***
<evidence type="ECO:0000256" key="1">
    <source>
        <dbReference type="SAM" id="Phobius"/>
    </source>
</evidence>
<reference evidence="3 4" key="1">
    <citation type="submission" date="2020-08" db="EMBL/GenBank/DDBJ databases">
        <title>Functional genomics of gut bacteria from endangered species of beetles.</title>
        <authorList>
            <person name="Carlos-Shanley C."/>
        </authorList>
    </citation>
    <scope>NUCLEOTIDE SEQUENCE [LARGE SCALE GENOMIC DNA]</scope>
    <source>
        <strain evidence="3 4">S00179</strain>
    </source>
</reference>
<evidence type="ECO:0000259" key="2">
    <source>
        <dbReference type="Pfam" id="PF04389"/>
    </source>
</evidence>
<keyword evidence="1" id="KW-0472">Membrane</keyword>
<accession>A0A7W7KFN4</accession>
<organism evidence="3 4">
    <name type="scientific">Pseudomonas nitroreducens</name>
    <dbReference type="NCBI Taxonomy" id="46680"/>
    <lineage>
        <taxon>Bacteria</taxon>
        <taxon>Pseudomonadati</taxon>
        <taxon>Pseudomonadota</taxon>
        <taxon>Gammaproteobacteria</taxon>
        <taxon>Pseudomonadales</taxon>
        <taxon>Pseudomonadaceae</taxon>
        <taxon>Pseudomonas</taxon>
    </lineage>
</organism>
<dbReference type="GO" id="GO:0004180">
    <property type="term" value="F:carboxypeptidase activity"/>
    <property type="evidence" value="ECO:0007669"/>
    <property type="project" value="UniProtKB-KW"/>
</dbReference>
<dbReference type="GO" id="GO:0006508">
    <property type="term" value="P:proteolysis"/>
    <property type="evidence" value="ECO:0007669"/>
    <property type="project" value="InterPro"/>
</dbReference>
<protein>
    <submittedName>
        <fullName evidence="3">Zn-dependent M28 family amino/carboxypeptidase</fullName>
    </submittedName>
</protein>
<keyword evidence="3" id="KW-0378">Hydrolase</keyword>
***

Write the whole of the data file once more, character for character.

<evidence type="ECO:0000256" key="1">
    <source>
        <dbReference type="SAM" id="Phobius"/>
    </source>
</evidence>
<reference evidence="3 4" key="1">
    <citation type="submission" date="2020-08" db="EMBL/GenBank/DDBJ databases">
        <title>Functional genomics of gut bacteria from endangered species of beetles.</title>
        <authorList>
            <person name="Carlos-Shanley C."/>
        </authorList>
    </citation>
    <scope>NUCLEOTIDE SEQUENCE [LARGE SCALE GENOMIC DNA]</scope>
    <source>
        <strain evidence="3 4">S00179</strain>
    </source>
</reference>
<evidence type="ECO:0000259" key="2">
    <source>
        <dbReference type="Pfam" id="PF04389"/>
    </source>
</evidence>
<keyword evidence="1" id="KW-0472">Membrane</keyword>
<accession>A0A7W7KFN4</accession>
<organism evidence="3 4">
    <name type="scientific">Pseudomonas nitroreducens</name>
    <dbReference type="NCBI Taxonomy" id="46680"/>
    <lineage>
        <taxon>Bacteria</taxon>
        <taxon>Pseudomonadati</taxon>
        <taxon>Pseudomonadota</taxon>
        <taxon>Gammaproteobacteria</taxon>
        <taxon>Pseudomonadales</taxon>
        <taxon>Pseudomonadaceae</taxon>
        <taxon>Pseudomonas</taxon>
    </lineage>
</organism>
<dbReference type="GO" id="GO:0004180">
    <property type="term" value="F:carboxypeptidase activity"/>
    <property type="evidence" value="ECO:0007669"/>
    <property type="project" value="UniProtKB-KW"/>
</dbReference>
<dbReference type="GO" id="GO:0006508">
    <property type="term" value="P:proteolysis"/>
    <property type="evidence" value="ECO:0007669"/>
    <property type="project" value="InterPro"/>
</dbReference>
<protein>
    <submittedName>
        <fullName evidence="3">Zn-dependent M28 family amino/carboxypeptidase</fullName>
    </submittedName>
</protein>
<keyword evidence="3" id="KW-0378">Hydrolase</keyword>